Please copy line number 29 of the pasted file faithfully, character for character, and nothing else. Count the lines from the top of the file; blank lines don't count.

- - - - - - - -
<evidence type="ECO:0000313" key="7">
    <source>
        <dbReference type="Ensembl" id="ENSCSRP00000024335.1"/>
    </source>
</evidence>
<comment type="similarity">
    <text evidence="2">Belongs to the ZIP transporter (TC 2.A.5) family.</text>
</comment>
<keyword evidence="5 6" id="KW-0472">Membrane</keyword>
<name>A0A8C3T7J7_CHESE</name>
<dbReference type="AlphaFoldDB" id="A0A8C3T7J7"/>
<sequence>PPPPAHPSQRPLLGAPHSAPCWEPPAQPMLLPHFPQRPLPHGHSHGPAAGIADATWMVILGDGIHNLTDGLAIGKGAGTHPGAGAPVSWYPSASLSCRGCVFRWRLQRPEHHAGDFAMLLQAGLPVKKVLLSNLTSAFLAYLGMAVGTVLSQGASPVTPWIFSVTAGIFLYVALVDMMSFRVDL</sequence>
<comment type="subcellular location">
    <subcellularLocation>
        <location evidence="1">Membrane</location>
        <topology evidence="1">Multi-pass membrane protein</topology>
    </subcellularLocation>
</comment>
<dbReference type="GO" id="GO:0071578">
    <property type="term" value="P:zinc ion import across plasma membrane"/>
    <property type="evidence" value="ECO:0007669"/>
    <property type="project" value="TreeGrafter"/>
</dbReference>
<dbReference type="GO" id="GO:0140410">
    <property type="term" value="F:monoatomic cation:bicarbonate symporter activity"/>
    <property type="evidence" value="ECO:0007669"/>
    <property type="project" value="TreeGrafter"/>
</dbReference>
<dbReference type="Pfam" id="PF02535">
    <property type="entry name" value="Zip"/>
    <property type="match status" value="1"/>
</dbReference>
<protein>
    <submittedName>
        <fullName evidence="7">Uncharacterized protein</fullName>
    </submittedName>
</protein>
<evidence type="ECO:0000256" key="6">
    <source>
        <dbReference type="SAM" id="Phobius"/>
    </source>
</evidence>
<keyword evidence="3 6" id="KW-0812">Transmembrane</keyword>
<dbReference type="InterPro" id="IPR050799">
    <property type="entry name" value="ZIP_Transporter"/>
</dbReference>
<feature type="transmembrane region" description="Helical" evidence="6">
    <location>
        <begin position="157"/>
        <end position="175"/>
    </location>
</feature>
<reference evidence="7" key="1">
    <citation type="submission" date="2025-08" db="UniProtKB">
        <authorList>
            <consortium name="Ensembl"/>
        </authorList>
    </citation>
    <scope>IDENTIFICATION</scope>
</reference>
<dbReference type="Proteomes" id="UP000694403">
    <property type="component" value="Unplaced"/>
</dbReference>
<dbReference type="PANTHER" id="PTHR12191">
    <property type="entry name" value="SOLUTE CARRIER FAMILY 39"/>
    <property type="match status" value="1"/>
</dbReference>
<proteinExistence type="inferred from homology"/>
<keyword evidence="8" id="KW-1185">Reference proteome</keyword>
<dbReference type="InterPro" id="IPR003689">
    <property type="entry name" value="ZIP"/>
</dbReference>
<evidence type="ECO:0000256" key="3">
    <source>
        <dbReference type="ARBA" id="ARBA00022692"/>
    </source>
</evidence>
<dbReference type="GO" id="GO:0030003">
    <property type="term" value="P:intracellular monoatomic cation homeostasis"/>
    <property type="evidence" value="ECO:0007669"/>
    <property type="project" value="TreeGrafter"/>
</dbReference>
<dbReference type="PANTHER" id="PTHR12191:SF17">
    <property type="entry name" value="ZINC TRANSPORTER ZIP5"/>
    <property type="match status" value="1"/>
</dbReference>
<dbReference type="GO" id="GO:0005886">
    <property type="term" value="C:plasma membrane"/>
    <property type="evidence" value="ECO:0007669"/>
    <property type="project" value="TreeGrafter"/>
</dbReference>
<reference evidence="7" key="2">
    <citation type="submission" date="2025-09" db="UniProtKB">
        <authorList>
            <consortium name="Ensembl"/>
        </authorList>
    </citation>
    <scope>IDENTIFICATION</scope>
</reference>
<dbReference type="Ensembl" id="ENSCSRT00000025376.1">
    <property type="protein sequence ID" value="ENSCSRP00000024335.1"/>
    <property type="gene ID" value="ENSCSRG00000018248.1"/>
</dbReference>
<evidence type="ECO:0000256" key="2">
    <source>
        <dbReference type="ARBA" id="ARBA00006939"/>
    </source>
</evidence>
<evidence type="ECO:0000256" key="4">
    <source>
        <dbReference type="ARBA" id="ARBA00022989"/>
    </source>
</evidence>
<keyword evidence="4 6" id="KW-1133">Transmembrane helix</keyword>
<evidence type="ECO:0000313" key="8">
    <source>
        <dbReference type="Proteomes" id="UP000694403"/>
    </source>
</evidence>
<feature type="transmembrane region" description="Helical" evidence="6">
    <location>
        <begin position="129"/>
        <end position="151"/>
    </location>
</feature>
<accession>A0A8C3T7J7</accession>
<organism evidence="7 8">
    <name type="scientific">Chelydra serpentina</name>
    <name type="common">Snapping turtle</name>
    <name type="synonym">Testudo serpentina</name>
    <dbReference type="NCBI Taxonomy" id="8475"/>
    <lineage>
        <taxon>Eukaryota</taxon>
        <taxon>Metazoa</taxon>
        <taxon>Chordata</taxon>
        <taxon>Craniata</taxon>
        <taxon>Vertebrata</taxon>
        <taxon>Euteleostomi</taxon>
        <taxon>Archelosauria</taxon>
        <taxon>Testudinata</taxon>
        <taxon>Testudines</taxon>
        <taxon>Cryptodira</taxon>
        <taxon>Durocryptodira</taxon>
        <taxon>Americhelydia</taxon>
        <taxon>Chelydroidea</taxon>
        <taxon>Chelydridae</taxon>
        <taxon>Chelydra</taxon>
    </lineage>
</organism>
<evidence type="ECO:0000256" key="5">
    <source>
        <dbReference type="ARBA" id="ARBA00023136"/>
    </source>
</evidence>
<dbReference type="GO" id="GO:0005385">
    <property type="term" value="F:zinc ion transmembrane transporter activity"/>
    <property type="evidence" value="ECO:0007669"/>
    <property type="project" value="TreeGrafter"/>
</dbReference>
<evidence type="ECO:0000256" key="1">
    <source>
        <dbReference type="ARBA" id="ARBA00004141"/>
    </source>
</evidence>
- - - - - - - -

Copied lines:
<dbReference type="Pfam" id="PF02535">